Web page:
We then discover that it's really Rexxx (a cute pooch played, as is oft the case in such films, by a number of look-alike canines), a movie mutt with a funny pompadour hairpiece. With a little motivation from his trainer/owner's associate, he's back in the game, but not before a movie flashback featuring his former lover romping on the beach with braided hair, looking like a canine version of Bo "10" Derek.

Kids won't get that visual joke, but many of their parents will, and it's just one of various related movie parody bits that at least give adults a fighting chance of not being bored out of their minds or put off by the doggy-based scatological material (such as a belch being called a "mouth fart").

The other involves the far more serious fire-fighting material, including talk of the protagonist's uncle perishing in a fire believed to have been set by the arsonist, as well as various related close calls and moments of potential peril. There's obviously nothing funny or light about such scenes, all of which gives the film that odd dichotomy where it's seemingly constantly battling itself about what sort of picture it wants to be.

Granted, films can and do contain both comedic and dramatic elements, but neither approach here gets the full, nine-alarm treatment, thus meaning most everything feels a bit shortchanged. Some are decent in their own right, but collectively they just don't always jive. That only adds to the battle between the goofy comedy and more serious moments, with neither winning the war nor really arriving at any sort of pleasing compromise.

Perhaps the bigger issue, however, at least for those over the age of 10 and certainly most every film critic, is that we've seen all of this before and thus know where everything is headed long before the fire alarm sounds and the various engines proceed on their various courses.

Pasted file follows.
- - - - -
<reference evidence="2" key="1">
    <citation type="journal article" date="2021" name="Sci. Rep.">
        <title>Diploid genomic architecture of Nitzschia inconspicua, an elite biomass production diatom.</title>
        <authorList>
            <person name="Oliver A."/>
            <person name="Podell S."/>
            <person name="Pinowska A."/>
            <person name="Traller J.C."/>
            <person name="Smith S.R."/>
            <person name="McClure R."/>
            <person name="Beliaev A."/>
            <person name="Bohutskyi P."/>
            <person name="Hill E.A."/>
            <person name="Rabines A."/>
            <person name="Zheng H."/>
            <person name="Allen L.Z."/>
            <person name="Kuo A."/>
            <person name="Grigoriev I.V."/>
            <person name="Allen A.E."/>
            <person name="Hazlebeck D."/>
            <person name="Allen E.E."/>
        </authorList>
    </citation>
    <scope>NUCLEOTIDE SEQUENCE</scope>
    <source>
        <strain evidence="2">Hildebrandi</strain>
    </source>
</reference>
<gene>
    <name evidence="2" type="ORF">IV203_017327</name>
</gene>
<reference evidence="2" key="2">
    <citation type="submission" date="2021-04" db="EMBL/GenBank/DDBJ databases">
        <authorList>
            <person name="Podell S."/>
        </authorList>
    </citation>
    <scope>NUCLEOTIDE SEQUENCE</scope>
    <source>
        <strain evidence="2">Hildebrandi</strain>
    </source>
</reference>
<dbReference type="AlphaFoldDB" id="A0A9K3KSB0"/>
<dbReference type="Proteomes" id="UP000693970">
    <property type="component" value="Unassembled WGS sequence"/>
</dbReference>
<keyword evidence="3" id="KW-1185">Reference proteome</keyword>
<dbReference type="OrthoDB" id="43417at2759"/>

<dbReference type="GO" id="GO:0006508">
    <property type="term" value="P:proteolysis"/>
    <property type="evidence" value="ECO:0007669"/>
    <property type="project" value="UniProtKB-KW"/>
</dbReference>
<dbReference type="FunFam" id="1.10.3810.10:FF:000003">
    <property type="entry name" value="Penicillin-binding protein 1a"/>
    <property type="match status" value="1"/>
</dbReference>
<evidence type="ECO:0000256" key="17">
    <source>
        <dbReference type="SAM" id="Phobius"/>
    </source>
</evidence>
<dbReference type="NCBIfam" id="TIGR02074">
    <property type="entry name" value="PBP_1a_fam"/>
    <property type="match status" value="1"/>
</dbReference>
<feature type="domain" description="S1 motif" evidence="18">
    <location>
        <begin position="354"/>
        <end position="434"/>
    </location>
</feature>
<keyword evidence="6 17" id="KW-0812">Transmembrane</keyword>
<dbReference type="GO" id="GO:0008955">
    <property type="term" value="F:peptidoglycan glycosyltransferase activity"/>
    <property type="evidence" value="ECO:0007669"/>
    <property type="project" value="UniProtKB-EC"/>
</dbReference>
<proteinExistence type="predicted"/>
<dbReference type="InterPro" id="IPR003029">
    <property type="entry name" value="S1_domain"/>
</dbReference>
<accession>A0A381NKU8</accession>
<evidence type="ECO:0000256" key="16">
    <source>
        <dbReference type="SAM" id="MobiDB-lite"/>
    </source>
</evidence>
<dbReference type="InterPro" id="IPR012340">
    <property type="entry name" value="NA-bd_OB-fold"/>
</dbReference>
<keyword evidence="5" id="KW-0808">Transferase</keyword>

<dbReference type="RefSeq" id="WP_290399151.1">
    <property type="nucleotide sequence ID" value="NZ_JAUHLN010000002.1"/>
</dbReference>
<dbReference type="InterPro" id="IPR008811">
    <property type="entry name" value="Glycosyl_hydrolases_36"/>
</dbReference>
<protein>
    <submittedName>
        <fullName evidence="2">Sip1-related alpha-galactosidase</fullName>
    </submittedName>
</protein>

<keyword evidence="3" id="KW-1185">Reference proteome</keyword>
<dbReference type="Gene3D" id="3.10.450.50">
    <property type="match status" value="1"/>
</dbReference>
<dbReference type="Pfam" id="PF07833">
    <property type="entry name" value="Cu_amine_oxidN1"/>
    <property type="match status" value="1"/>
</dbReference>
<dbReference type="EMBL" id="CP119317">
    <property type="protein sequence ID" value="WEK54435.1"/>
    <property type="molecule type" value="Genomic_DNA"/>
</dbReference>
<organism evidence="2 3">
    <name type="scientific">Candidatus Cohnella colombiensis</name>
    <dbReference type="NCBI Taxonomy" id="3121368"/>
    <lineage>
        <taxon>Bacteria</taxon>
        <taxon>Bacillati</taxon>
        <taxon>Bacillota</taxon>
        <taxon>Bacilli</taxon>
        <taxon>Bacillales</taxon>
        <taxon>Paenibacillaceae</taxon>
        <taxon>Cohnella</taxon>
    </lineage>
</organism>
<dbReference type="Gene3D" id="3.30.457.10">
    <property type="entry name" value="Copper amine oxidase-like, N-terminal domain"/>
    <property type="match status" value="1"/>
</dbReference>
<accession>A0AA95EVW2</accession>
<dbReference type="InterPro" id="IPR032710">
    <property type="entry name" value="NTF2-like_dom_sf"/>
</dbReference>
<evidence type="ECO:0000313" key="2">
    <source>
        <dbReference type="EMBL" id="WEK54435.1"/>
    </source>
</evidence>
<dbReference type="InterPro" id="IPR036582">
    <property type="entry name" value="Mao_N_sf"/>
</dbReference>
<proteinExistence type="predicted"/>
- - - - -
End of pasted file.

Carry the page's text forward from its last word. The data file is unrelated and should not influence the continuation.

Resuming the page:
There's never a doubt that the dog will get the sullen boy out of his funk and help reestablish his relationship with his dad who's damaged in his own way. Likewise, it isn't hard to guess that the movie folks will come looking for the pooch and thus crush -- at least temporarily -- the boy's newfound optimism and joy. And when it comes to the villains' identity, even most dogs will have sniffed out the truth long before it's finally and formulaically revealed.

Josh Hutcherson occasionally hits the right notes as the about to be snapped out of his funk protagonist, but is otherwise hampered by his character's by-the-books structure, while Bruce Greenwood is good but is starting to feel too comfortable once again playing the concerned dad character. Bill Nunn leads the supporting characters who reside and work in the firehouse, and are present for much of the comedic attempts including a repeated gag about bad cooking, which eventually gets a rather unpleasant added ingredient.

However, the show really belongs to the various pooches playing the fish out of water actor who goes from Hollywood star to firefighting hero without missing a beat. Existing inside one of those ironic acting circles (dogs playing dogs who play dogs in the movies), the four-legged actors believably hit their marks, ranging from the physical stunts to being so gosh darn cute that you just want to squeeze the stuffing out of them.

If only the rest of the film were as appealing and complete a package. Existing as an odd amalgamation of juvenile, gross-out comedy and more serious stuff aimed at older kids and adults, "Firehouse Dog's" bark and bite are too muted to make it a classic of the boy and his dog sub-genre. It rates as a 4 out of 10.

Reviewed April 2, 2007 / Posted April 4, 2007